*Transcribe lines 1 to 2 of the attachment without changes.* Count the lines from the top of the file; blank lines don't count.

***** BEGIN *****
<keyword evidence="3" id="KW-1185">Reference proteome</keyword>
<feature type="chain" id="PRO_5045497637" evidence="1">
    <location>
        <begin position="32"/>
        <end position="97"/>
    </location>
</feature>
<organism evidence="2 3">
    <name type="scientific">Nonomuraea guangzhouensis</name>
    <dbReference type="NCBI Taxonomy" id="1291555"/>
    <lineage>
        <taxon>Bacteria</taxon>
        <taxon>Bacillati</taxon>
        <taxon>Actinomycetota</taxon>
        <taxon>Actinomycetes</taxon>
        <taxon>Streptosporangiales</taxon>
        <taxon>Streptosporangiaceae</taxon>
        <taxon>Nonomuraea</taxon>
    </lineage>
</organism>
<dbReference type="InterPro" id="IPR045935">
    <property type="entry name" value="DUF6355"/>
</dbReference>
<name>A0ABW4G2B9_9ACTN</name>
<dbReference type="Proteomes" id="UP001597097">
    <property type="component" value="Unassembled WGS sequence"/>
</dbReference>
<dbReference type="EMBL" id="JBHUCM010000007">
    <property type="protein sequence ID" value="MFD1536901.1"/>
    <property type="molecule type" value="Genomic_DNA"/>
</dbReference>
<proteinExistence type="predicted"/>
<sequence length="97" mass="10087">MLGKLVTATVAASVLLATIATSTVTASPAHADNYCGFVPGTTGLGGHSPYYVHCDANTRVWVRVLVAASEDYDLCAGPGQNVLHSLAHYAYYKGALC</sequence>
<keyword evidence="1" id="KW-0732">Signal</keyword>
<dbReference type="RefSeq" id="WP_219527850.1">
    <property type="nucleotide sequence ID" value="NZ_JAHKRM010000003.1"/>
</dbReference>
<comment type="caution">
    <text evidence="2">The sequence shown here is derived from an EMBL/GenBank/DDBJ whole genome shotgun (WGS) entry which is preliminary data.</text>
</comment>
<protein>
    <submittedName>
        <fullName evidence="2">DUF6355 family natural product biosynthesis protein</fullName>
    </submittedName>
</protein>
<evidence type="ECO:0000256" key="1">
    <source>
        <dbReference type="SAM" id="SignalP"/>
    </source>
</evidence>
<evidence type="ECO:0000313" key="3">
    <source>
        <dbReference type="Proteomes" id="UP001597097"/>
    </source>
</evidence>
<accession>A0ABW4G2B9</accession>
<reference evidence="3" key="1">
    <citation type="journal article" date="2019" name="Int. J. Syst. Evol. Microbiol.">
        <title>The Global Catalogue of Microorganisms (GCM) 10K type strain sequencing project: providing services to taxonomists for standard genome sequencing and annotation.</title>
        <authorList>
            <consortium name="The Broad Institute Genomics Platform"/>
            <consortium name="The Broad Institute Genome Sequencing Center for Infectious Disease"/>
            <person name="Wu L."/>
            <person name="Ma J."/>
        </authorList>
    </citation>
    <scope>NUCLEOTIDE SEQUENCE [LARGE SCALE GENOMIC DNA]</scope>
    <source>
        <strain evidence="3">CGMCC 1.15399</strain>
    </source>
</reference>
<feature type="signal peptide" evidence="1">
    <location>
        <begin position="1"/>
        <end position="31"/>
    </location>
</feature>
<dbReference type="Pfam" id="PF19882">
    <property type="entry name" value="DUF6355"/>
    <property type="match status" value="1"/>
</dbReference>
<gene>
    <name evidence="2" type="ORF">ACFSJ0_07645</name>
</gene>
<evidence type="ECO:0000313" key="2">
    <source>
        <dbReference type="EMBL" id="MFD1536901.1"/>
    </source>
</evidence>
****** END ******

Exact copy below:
<keyword evidence="3" id="KW-1185">Reference proteome</keyword>
<feature type="chain" id="PRO_5045497637" evidence="1">